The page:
Legislature(2003 - 2004)
04/22/2003 10:06 AM FIN
* first hearing in first committee of referral
= bill was previously heard/scheduled
= bill was previously heard/scheduled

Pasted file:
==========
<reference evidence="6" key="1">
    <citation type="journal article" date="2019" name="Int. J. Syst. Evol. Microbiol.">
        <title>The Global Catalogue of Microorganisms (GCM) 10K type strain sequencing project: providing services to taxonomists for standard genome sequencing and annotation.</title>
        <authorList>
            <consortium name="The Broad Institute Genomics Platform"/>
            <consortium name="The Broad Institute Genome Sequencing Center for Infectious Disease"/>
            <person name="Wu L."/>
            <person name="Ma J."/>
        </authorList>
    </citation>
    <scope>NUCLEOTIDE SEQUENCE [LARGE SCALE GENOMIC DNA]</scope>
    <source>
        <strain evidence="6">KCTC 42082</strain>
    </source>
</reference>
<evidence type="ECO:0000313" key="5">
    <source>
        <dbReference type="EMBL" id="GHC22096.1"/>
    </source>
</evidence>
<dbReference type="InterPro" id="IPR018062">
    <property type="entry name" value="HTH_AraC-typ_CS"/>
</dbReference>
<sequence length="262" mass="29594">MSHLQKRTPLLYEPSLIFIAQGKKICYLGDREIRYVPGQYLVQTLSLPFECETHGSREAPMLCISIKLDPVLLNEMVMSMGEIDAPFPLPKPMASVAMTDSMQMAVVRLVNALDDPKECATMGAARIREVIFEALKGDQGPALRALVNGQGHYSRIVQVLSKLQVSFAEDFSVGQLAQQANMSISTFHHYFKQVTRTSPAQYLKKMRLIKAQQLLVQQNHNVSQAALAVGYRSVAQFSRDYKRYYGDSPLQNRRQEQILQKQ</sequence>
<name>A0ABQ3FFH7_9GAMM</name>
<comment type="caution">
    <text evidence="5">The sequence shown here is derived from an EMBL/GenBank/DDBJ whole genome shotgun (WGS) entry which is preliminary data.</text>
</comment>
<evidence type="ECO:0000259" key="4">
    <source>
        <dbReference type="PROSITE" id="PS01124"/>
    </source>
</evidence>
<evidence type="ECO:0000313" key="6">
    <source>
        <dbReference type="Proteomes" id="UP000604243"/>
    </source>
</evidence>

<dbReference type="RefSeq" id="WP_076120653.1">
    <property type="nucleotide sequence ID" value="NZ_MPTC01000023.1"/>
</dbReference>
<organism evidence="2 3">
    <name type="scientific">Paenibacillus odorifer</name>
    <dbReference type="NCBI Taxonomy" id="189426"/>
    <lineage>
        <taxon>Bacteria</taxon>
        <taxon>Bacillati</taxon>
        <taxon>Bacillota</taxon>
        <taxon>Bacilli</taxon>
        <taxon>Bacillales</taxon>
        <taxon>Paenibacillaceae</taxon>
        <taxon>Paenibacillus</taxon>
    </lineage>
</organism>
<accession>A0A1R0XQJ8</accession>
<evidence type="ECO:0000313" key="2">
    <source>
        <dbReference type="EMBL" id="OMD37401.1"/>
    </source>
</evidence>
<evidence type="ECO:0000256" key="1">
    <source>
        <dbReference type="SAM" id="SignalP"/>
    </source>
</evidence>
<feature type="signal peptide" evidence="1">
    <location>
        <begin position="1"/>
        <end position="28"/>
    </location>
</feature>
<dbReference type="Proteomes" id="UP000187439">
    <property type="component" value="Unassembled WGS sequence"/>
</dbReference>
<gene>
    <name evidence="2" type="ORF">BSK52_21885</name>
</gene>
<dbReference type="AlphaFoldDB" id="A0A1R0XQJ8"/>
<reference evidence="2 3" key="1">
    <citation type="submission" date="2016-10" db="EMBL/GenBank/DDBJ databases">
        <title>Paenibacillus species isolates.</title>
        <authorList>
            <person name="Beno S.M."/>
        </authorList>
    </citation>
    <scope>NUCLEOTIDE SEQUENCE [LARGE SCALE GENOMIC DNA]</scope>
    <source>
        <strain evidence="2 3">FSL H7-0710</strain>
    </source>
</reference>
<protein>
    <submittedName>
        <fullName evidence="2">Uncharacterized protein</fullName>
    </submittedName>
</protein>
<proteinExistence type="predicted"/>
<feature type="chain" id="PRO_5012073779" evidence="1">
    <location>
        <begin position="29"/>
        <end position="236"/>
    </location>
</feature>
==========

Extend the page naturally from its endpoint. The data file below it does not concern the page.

SENATE CS FOR CS FOR HOUSE BILL NO. 9(L&C) "An Act relating to the registration of individuals who perform home inspections; relating to regulation of contractors; relating to registration fees for specialty contractors, home inspectors, and associate home inspectors; relating to home inspection requirements for residential loans purchased or approved by the Alaska Housing Finance Corporation; relating to civil actions by and against home inspectors and to civil actions arising from residential unit inspections; repealing a law that limits liability for damages based on a duty to inspect a residential unit to damages caused by gross negligence or intentional misconduct; and providing for an effective date." This was the second hearing for this bill in the Senate Finance Committee. Co-Chair Wilken informed the Committee that, while Amendments #1 and #2 were previously adopted, a revised committee substitute has not, of yet, been provided. TERRY DUSZYNSKI, International Conference of Building Officials - Certified Inspector, and Existing Home Inspector, testified via teleconference from Fairbanks to voice concern that this bill might remove liability limits that International Conference of Building Officials (ICBO) inspectors have regarding damages caused by gross negligence. He clarified that, currently, Home Inspectors are only liable for damages caused by gross negligence or intentional misconduct. He informed that State building codes for residential construction are non-existent and that there is no rule specifying what should be inspected or what inspectors are liable for. He stressed that "this problem should be addressed before we start moving home inspectors into [the Division of] Occupational Licensing and providing a whole new set of rules." He questioned whether a fiscal note accompanies the legislation, as he understands that the Division of Occupational Licensing would incur expenses in developing a new set of Existing Home inspection standards. He voiced that this bill should address providing qualified Home Inspectors as well as requiring continuing education in the field. He contended that this bill in its current form would create more problems than it would solve. REPRESENTATIVE NORM ROKEBERG, the bill's sponsor, responded that the issue of repealing the section of the Alaska Housing Finance Corporation (AHFC) statutes that provides immunity for home inspectors of new AHFC financed homes has previously been discussed. The repeal language, he reminded, is limited to new homes that are financed by AHFC and that other new homes financed by other lenders, are not granted immunity under current statute. He specified that there is "no assurance standard" currently in place for any new home inspection at the State or national level. He noted that a forthcoming amendment would address this issue further. He informed that the Division of Occupational Licensing fiscal note has been minimized by including the new provision under the existing "Specialty Contractors" section, and he reminded that "all occupational boards and licensures have to be self-supporting therefore there is no draw on general fund." WILLIAM BRUU, International Conference of Building Officials Inspector, New Home Inspector and Energy Rater, testified via teleconference from Mat-Su in opposition to HB 9 as he stated his occupation would be negatively impacted by a change in the provisions regarding AHFC financed new homes. He noted that a forthcoming amendment would introduce a provision to provide new home inspectors some protection from nuisance lawsuits. He argued that, were a new home inspector to improperly perform his job, "the market itself would discipline him as to whether or not he would remain in business." He stated that the AHFC provision was originally established in law to recognize the fact that there was no insurance available to protect home inspectors from lawsuits and that no one would venture into the field of home inspection without some indemnification from AHFC or the State. He noted that the situation has not improved as there continues to be a lack of available insurance to protect an inspector's assets. He stated that, "this provision is the only thing that protects inspectors." He stated that he has no answer to the insurance situation, but he stressed that were HB 9 adopted and "this last little bit of protection" removed, then numerous inspectors would "seriously consider going out of business." Representative Rokeberg stated that during his nine years as an elected official, he has attempted to be a "voice for small business" and as such, he would not present legislation that would "jeopardize business activity." He mentioned that a "HB 9 New Home Inspection Survey" [copy on file] was recently conducted and, of the 26 respondents, seven indicated that they would not be able to remain in business because of HB 9. He voiced that while being "sensitive to these opinions," he is somewhat skeptical. He reiterated that the big issue is "the availability or lack of availability for adequate insurance coverage." He voiced that it should be recognized that provisions in the bill would provide a one-year statute of limitations for existing homes and a two-year statute of limitations for new homes. He stated that this counters Mr. Bruu's comment that no other limitations exist. He reiterated that rather than harming business, the intent of the bill "is to regulate an unregulated industry that is a central part, and is of growing importance, to the housing stock in the State." Senator Taylor inquired as to whether "a shorter statute of limitations on a civil action" exists in State statutes. Representative Rokeberg voiced that he is unaware of any, and he deferred to Senator Taylor's knowledge regarding this issue. Senator Taylor relayed that, other than as specified in this bill, he is unaware of any other one-year statute of limitations. He furthered that due to tort reform and other legalities, liabilities for contracts have been reduced to a three-year period. He asserted that the hiring of a home inspector by a home purchaser or seller would qualify as a contract under State statute, as it is a contract for services. He questioned the reasoning behind this action as he voiced that limiting the buyer to a one-year statute of limitations protection period is unacceptable. Representative Rokeberg replied that Senator Taylor's "good points" address the public policy issue that is pertinent to this legislation. He informed that a home inspector conducts a "visual survey" of a home at a cost of approximately $300. He stated that one element of this legislation would provide inspector experience and competency qualification requirements where none currently exist. He stated that the statute of limitations should reflect the service being performed rather than providing "a chain of deep pockets for people to pick on." He stated that currently the inspection addresses the condition of a house at the time of inspection, and he attested that weather conditions and natural disasters such as wind, hail, flooding, and earthquakes could change the condition of the home. Therefore, he argued, the inspector's report should only be valid for 24 hours as the condition of a home could be changed in a short period of time. He stated that in a situation where latent defects were unidentified by a home inspector, a longer period could be provided; however, he specified that those liabilities should be the responsibly of the builder, homeowner, or subcontractor rather than being the responsibility of the home inspector. He declared that the home inspector's liabilities should be limited to what is being provided. He noted that contract language exists that limits the amount of liability to the inspector as the amount of the contract, which he qualified "is unenforceable as a matter of law." He stated that, while he agrees with Senator Taylor's sectional analysis, he stated, "there is a valid public policy consideration to shorten this period." Senator Taylor opined that realtors, in an effort to protect themselves from lawsuits, lobbied the Legislature to incorporate the use of home inspections into the real estate transaction. He stated that when realtors sold a home with defects, "the old adage, let the buyer beware, applies." He continued that when people brought lawsuits for damages against the realtors, the realtors came to the Legislature for help. He noted, that although he opposed the legislation, the home inspection program was enacted by the Legislature, and, he furthered, upon its adoption, every bank began insisting "instantly" that a home inspection be performed. He stated that the home inspection program increases the cost of every house in Alaska that is bought or sold by whatever the cost of the inspector is. He attested "that the home inspector provided another opportunity for the realtor to say this isn't my fault, blame the home inspector and sue him." Senator Taylor continued that, subsequently, in order to provide protection to home inspectors, the legislature "set up a limitation on liability called the gross negligent policy." Therefore he asserted, when the realtor gets sued, "in court he professes that it was the home inspector that is at fault and by the way, rather than gross negligence it was simple negligence" therefore "you can't sue the home inspector." He stressed that this legislation limits the liability for simple negligence to one year, and that gross negligence must be proven in order to extend liability to the three-year statute of limitations. Senator Taylor continued that this legislation would require home inspectors to be certified, registered, and bonded, and that any lawsuit brought against a home inspector would be required to be brought within one-year. He stated that were a lawsuit brought within one year, other than the home inspector, all other involved parties would be protected "by saying blame the home inspector but guess what you can't sue him so sorry." He stated that the only reason this legislation is being presented is to allow "certain professions to shield themselves from their own negligence and liability." Senator Taylor asserted that while realtors support this legislation, home inspectors do not. He aired that "it provides no service to the average mom and pop homebuyer and just adds another layer of bureaucracy to the transaction." He warned that this legislation would make home inspections mandatory as "all financial institutions would adopt every single thing included in the legislation…the cost of buying and selling every single home would rise based upon what it would cost the home inspector to be bonded, what it costs for him to be licensed," as those costs are passed on to the consumer. He remarked that the only person provided protection by this legislation is the realtor. DAVID OWENS, Owner, Owens Inspections Services, testified via teleconference from Mat-Su that a new home inspector could be likened "to a third-party inspector of a construction project" as he stated the inspection might require ten visits to a house as it progresses. He stated that even with frequent site visits, the home inspector could not observe the entire process. He stated that there is a significant difference between a new home inspection and an existing home inspection, as he explained, an existing home inspector views a completed home whose walls could conceal a multitude of things. This, he stated, would require an existing home inspector "to make his best guess" based on what equipment he might have and general rules based on national standards. Mr. Owens stated that the aforementioned survey addresses a variety of concerns and issues with, he contended, the biggest issue being the additional liability placed upon the home inspector. He noted that he could support the bill were amendments relating to liability adopted. STEVE WISDOM, Owner, Wisdom & Associates, testified via teleconference from Kenai to voice that his company conducts new and existing homes inspections and code compliance inspections. He stated that confusion arises in the bill because it addresses two different types of inspections: those conducted on new homes and those conducted on existing homes. He qualified that the gross negligence clause is limited to new construction inspections. He continued that an existing home inspection is primarily conducted as a component of a real estate transaction. SFC 03 # 60, Side B 10:55 AM Mr. Wisdom continued that, "anyone could purchase a fifty dollar business license and perform existing home inspections legally in the State of Alaska." Unfortunately, he shared that this has resulted in numerous people being defrauded by unqualified people identifying themselves as home inspectors. This situation, he declared, "was the original focus of HB 9." Mr. Wisdom explained that, currently, a typical home inspection should take two hours to complete and "the home inspector is required by the American Society of Home Inspectors [ASHI] code of ethics and standards to provide their client with information regarding the condition of the systems and components of the house" at the time of the inspection. He furthered that items relating to structural, health, and safety issues are usually noted; however, he shared, it is uncommon that an existing home inspector "walks into a home and finds a major defect." Rather, he noted, "they would usually find small clues that would lead them down a path to discovering a major problem within the house." Mr. Wisdom contended that the majority of today's building inspectors are trained in current building code standards rather than receiving adequate training to inspect an existing home built in 1970 that would not meet today's building codes. He avowed that an existing home inspection is not "a code compliance inspection and does not act as a warranty of quality workmanship, but is simply a report of the home's condition at the time of inspection." Mr. Wisdom furthered that the ASHI and other organizations have excellent training programs and provide testing to gauge competency in understanding the principles required for an existing home inspection. He stressed the importance of understanding that existing home inspections and new construction and code compliance inspections are very different and require different skills. He informed that code compliance and new construction inspectors must demonstrate competency before earning their code compliance inspector license. He furthered that currently AHFC is the only entity that provides guidance to code compliance inspectors who are referred to as new home inspectors in this legislation. Mr. Wisdom stated that the home inspection program was adopted in the early 1990s after prompting, "from the housing industry itself" to address the substandard housing built in the 1980s "due to no minimum standards being in place." He continued that the effort to assure that the home inspection program would be adopted was based in "tying the enforcement to State funding of the housing through the AHFC loan program." He noted that some municipalities have established building departments and building codes; however, he alerted that "most of the housing was being built as it is today," outside of a municipality jurisdiction. He declared "this left the AHFC as the State's building authority by default." He stated that this is why AHFC supports this legislation. He urged that new construction compliance codes be included, and he stated that AHFC views this legislation as a positive way to regulate and police new construction code compliance inspectors. Mr. Wisdom voiced that this legislation is positive in that it would regulate and police new inspectors, however, he attested that the removal of the gross negligence clause would cause great problems in the industry. He noted that a compliance code inspector must have an ICBO issued license, which would demonstrate competency in codes relating to one-and-two-family dwellings. He stated that failing this test is common as the test covers all topics relating to new construction codes including such things as administrative duties, building plans, footings, foundations, framing, pouring, welds, chimneys, energy efficiencies, mechanical systems and components, plumbing systems and components, electrical systems and components, and swimming pools. He stated that a code compliance, or new home inspector, must examine a home repeatedly throughout the construction process. He stated that new construction/code compliance inspectors must know, in excess of 1700 pages of codes for residential construction. Mr. Wisdom informed that while "municipalities could be insured through their general liability policy and by favorable state statutes that provide protection to political entities," HB 9's removal of the gross negligence clause would ensure that no insurance carrier would provide Errors and Omission Insurance [E&O] insurance to small firms. He continued that this, coupled with the extended two-year liability period designated for new construction, which he attested is one year longer than the general contractor is held liable for his work, and "would open the door for many lawsuits." He stated that this would place private inspection firms at tremendous risk. He exampled some construction scenarios in which a leak caused by a defective nail plate might show up eighteen months later; however, he declared, that, as a result of the two-year liability clause in this legislation, the inspector, rather than the contractor or another entity whose liability ended twelve months after the home was completed, might be held liable. He stated that it would be possible, even after careful inspection, that one detail of the 1700 pages of code might be overlooked. He stated that this is why the gross resilience clause is important. He stated that, "the original authors of the original inspection requirements intended to require new construction inspections, but not to place such liability on the inspector to discourage the inspection from taking place." He qualified that this should not imply that the industry does not require policing, and he noted that this legislation would allow the Department of Labor and Workforce Development and the Division of Occupational Licensing in the Department of Community and Economic Development to investigate and stop inspectors who are not adequately performing their jobs. He alerted that the removal of the gross negligent clause would accomplish nothing more than increase the cost of housing to the consumer. Mr. Wisdom reminded that the gross negligence language in the bill is limited "to new construction code compliance not the existing home inspection which is a very different item." Therefore, he reiterated that the "great differences" in the two types of inspections requires that specific certification requirements be maintained for each type of inspection. Senator Bunde voiced that, "the more I hear about this bill, the less I understand." He stated that it appears that the "Buyer Beware" component referred to by Senator Taylor "is being taken out of the equation in lots of situations." He suggested that perhaps the new and existing home controversy could be resolved by implementing a law that would require every home built outside of a municipality that has inspectors to be labeled with the warning that the home is built in an area that does not require inspection. He stated that the warning would alert the homebuyer that losses might not be recoverable. Representative Rokeberg agreed that compliance codes are not required for structures built outside of a municipality. Senator Bunde attested to the seriousness of the situation as he was unaware that a new home built, for instance in Chugiak which is outside of a municipal building code area, might not meet building codes. He understood that while private inspections are available in those areas, something might be missed just as it could be during a new home construction inspection within a municipality. However, he stated that at least those homes being build in a municipality would be build under the auspice of municipal codes. Senator Bunde opined that an existing home inspection is "really someone else's best guess." He stated that while there is a fee for this service, ultimately, he declared, "it isn't worth anything more than advice." He puzzled as to what would be accomplished by this legislation. Representative Rokeberg replied that the purpose of this legislation "is to bring some level of competency and qualification of certification to these practitioners…and provide some resource for grievance through a formal procedure." He stated that, in the past, the Legislature has imposed "a disclosure statement requirement on the sale of all existing homes in the State." He stated that this "has driven the development of home inspection." Representative Rokeberg referenced the copy of the home inspection disclosure report [copy on file] that is required on all home sales. He stated that this report is of great benefit to the people of the State as the report recommends, in two sections, that a home inspector be retained. In response to Senator Taylor's assertion that this would increase the cost of buying a home, he countered that the majority of the financial lending community already require a home inspection to be conducted before a loan is arranged. He opined that this legislation "is not the cost driver" in this situation, "but is a remedial piece of regulatory legislation." Representative Rokeberg stressed that this is the only unregulated component in a real estate transaction. He stated that the backup material includes evidence of abuses by bad inspectors to which he attested, the only current recourse is through the court system. He stated that this bill could be summarized "as a balance of what we want to do in terms of limiting liabilities as a matter of pubic policy over creating a form for redress and grievance on the part of those who have been harmed and damaged by incompetency." He countered Mr. Wisdom's statement that a home inspector's two-year period of liability is one year longer than the contractor's home liability, as in statute, a three-year period is specified under Contract law. In addition, he noted that a ten-year State statute of repose from discoverability "would come into play if there is a latent defect in the construction of a new home." Therefore, he contended that the contractor is ultimately the first entity responsible. However, he continued, this legislation would allow for action against a home inspector "by the builder if the guy did not do his job." Senator Bunde asked for confirmation that new home construction inspectors, outside of a municipality, are currently regulated and must comply with some national organization standards. Representative Rokeberg clarified that an ICBO inspection of a home that is constructed outside of a municipality is only required if the home is being financed by AHFC or as specified by a financial institution. He noted that the ICBO has recently been renamed the International Code Council (ICC). Senator Bunde surmised that a person could claim to be a code inspector just by purchasing a business license. Representative Rokeberg clarified that in order to inspect AHFC homes an inspector must pass certification requirements. Senator Bunde expressed that someone without certification could conduct non-Alaska Housing home inspections. Representative Rokeberg concurred. Senator Hoffman agreed that further regulation of home inspectors would address some of the problems that home buyers experience. However, he questioned the benefit of lowering the statute of limitations from three-years to one-year and repealing the gross negligence language. He stated that it could be argued that one reason for lowering the statute of limitations is natural disasters; however, he stated that this could be resolved by the specifying that an inspector would not be liable for damages incurred by those elements as, he stated, prospective homebuyers do not assume that those damages would be warranted anyway. He asked what benefits this bill would provide. Senator Hoffman continued that the bonding language in Section 15 of the bill implies that people would be protected; however, he observed that the back-up material counters that assumption by referencing a scenario wherein a home purchased for $117,000 was subsequently determined to be "worthless," and the homebuyer award was limited to the $5,000 bonding requirement. He stated that unless the legislation "required a bond that meant something," the benefit of this legislation would be minimal. Therefore, he asserted that the coverage and the protections provided by HB 9 include a bond that is too low, and the limitation of one-year rather than three-years is inappropriate. Representative Rokeberg responded that were an individual to purchase an existing home and not determine within the first year that "it is broken," then the individual has the problem. He stated that were an earthquake to occur, the question would be whether the foundation was cracked before the earthquake when the inspector inspected it or was it the result of the earthquake after the inspection. He stated that this is the premise "of narrowing the scope of the limitation down to a shorter period." He asserted that defects should become apparent during the first year, and were a homeowner not to take action within that period of time, it should not be expected that action could be brought at a later date. He stated there should be a common sense limitation. He agreed that a person should be able to bring action against the seller and other involved persons including the home inspector were misrepresentation of the quality of the condition of the home a factor. He asserted that this is the reason that one component of the bill is the elimination of immunity. He furthered that were a pattern of bad behavior on the part of the home inspector determined, then the State would be allowed to revoke the individual's license. He clarified that, currently, this is not an option. Senator Taylor asked the bill's sponsor to list other contractors such as car mechanics, boat builders, or roof repair contractors, in the State who are limited to a one-year liability. Representative Rokeberg declined as he expressed that "the nature and scope of work" of a home inspector is a non-intrusive, visual home inspection as opposed to an engineering inspection which would be undertaken by engineers or other such qualified individuals. Senator Taylor surmised, therefore, that a person would be required to hire both a home inspector and an engineer in order to receive a thorough report. Representative Rokeberg suggested that, "in order to do it right, yes." He stated that it would be unreasonable for a $300 visual scope of work inspection to be liable for thousands of dollars in damages unless the inspector was grossly rather than simply negligent. He stated that this is the issue. Senator Taylor commented that currently, State statute limits the responsibility to the cost of the contract. This, he declared, would limit the amount awarded to the cost of the inspection or the amount of the bond rather than actual damages. He declared that this is "a sham created by the realtors some years ago" who sought for the creation of "a middle person" who would be sued rather than the realtor." He stated that home inspectors are the "middlemen". Senator Taylor stated that, it is being asserted by the sponsor, who is a realtor, that hiring a home inspector is insufficient and that an engineer should be hired to properly inspect a home. Senator Taylor stated that this legislation would require a licensed, bonded, and certified inspector to be hired for every home transaction and subsequently, it would require a certified State engineer to be hired to ensure that both the home inspector and engineer would be sued instead of the realtor. He ascertained that furthermore, in order to avoid other lawsuits, the realtors association created the inspection report that specifies what must be inspected. He expressed that "this is appalling" as it is increasing the cost of buying a home for everyone in the State. He asserted that the largest expenses of a home sale would be those associated with bank requirements, the realtor, title reports and home inspectors. He stated that, at least, this bill would remove the gross negligence clause for home inspectors; however, he expressed that the one-year statute of limitations is unreasonable. Representative Rokeberg expressed that this situation is not unique to the State but is rather "a national phenomena" and it is good public policy to protect homebuyers in the State. Senator Taylor countered that narrowing the statute of limitations from three-years to one-year would not protect the buyer. Co-Chair Green asked the location of the statute of limitations language in the bill. Senator Taylor informed that it is referenced in Sec. 17, subsections (1) and (2) on page ten, lines five through nine. Representative Rokeberg responded to Senator Taylor's comments by stating that this legislation would protect the buyer by removing home inspector immunity in certain instances while granting them limitations on immunity in others, in order to reflect the scope of the job they are performing. He stated that the inspection is a fairly limited affair and should be appropriately reflected in context. He stated that this is a component of commerce, and the desire is to have it "move smoothly" while protecting the consumer. Senator Taylor again asked how the consumer would be protected. Representative Rokeberg responded that lowered inspection costs would result. Senator Taylor questioned how lowered fees would protect the consumer, as at the same time, the consumer must give up two of three years to file a lawsuit. Representative Rokeberg commented that another consideration is the availability and price of E&O insurance to the practitioners. Amendment #3: This amendment changes the bill's title by deleting language on page 1, lines 6-8 that reads "repealing a law that limits liability for damages based on a duty to inspect a residential unit to damages caused by gross negligence or intentional misconduct;" Additionally, the amendment deletes all material in Sec. 41, Sec. 42, on page 22, lines 21 -25; as well as accompanying technical language in Sec. 47 on page 24, line 17. This language reads as follows. Sec. 41. AS 18.56.300(c) is repealed. Sec. 42. The uncodified law of the State of Alaska is amended by adding a new section to read: APPLICABILITY. The change made by sec. 42 of this Act applies to causes of action that accrue on or after July 1, 2005. Sec. 47. Sections 41 and 42 of this Act take effect July 1, 2005. Co-Chair Green moved for the adoption of Amendment #3. Senator Bunde objected. Co-Chair Green explained that this amendment would change the bill's title by removing language pertaining to damages caused by gross negligence or intentional misconduct. Additionally, she stated that the amendment addresses concerns voiced by Mr. Owens in his testimony. Representative Rokeberg stated that arguments supporting the amendment would be that it would grant private home inspectors immunity from lawsuits, as are municipal code inspectors currently. He voiced concern regarding the lack of available E&O insurance for new home construction inspectors; which, he noted is available for existing home inspections. In opposition to the amendment, he shared that the amendment would allow for simple negligence. He reiterated that the intention of the bill is to remove some immunity while imposing other regulations. Senator Taylor stated that this amendment would "make a bad bill atrocious." He stated that it would not protect the consumer because the one-year statute of limitations would continue to be included in the bill. In addition, the amendment would repeal the language that would allow for simple negligence while allowing the continuance of a gross negligence standard comparable to that of a public building official. He stated that this does not benefit the consumer but does benefit someone in the inspection business. He stated that were he in the home inspection business, he too, would "probably advocate for no liability to be placed on the business that I am practicing." However, he declared, as a matter of public policy, this is not in the best interest of Alaskans. A roll call was taken on the motion. IN FAVOR: Senator Olson and Co-chair Green OPPOSED: Senator Taylor, Senator Bunde, Senator Stevens, and Co- chair Wilken. ABSENT: Senator Hoffman The motion FAILED (2-4-1) Amendment #3 FAILED to be adopted. Amendment #4: This amendment changes language in Sec.17, on page 10, as follows. On page 10, line 5, the words "one year." are inserted following the word "within". The amended language reads as follows. Sec. 08.18.085. Legal actions against home inspector. (a) Notwithstanding contrary provisions of AS 08.18.081 or AS 09.10, a person may not bring an action against an individual registered under this chapter based on a home inspection report unless the action is commenced within one year. Furthermore, the following language on page 10, lines 6 - 9, is deleted. (1) two years after the date of the home inspection report if the report related to a new home; and (2) one year after the date of the home inspection report if the report related to an existing home. In addition, on page 10, line 10, the words "limitations" and "apply" are deleted and replaced with "limitation" and "applies," and on page 10, line 14, the word "limitations" is replaced with "limitation". The amended language reads as follows. (b) The limitation in (a) of this section applies to all actions based on a home inspection report, regardless of whether the action is based on breach of contract, personal injury or death, property damage, or another source of liability except that (a) of this section is not applicable to an action based on gross negligence or intentional misconduct by the home inspector. The limitation may not be waived by contract. Co-Chair Green moved for the adoption of Amendment #4. Co-Chair Wilken objected for explanation. Co-Chair Green explained that the amendment would reduce the length of time that action could be brought against a home inspector to one-year after the date of the new home inspection rather than two- years as specified in the proposed bill. She stated that this change would align that new home inspection time frame with the limitations for existing home inspections as well as aligning with the standard builder's warranty. Co-Chair Wilken summarized that the amendment would require that all action must be brought within a one-year timeframe, regardless of whether it involves a new or existing home. Representative Rokeberg agreed. He stated that the question is whether a new home should require a longer liability period than required for an existing home. He stated that while he supports Senator Taylor's stated position on this, it would not negate his support of the legislation. Senator Taylor voiced opposition to the amendment as he questioned why one group of contractor's liability period should be limited to one-year while other contractor groups would retain a three-year liability timeframe. He opined that the home inspector job does not require this level of protection. However, he stated that were this amendment rejected, the bill would provide a one-year statute of limitations on existing home inspections and a two-year limitation on new homes, which he voiced, "is backwards." A roll call was taken on the motion. IN FAVOR: Co-chair Green, Senator Stevens, Senator Bunde, and Senator Olson OPPOSED: Senator Taylor and Co-chair Wilken ABSENT: Senator Hoffman The motion PASSED (4-2-1) Amendment #4 was ADOPTED. In response to a question from Senator B. Stevens, Co-chair Wilken specified that Amendments #1 and #2 were adopted in the previous meeting. Co-Chair Wilken asked the sponsor to explain the Department of Community and Economic Development's fiscal note #4, dated January 29, 2003, which indicates that the State would expend $66,100 and collect $66,100 from receipt-supported services. He asked why a change in revenue of $126,200 is projected when these items would negate each other. Representative Rokeberg explained that start-up costs would be incurred during the first year of implementation. Senator B. Stevens referred the Committee to the fiscal note's analysis, which specifies that revenue would be collected every other year. Co-chair Wilken stated that the State would collect for two years and expend annually; therefore he stated that the fiscal impact would be net zero at the end of FY 05. Representative Rokeberg reminded that the initial year would include start-up expenses. REGINA MANTEUFEL testified via teleconference from Anchorage and urged the State to develop an Internet website that would identify contractors and subcontractors along with bond information and complaints about those entities. She voiced support for the statute of limitations to remain at three-years. Additionally she opined, that to protect the consumer, the State should require a contractor to provide a homeowner with a listing of the subcontractors who worked on the project. Co-Chair Wilken ordered the bill HELD in Committee.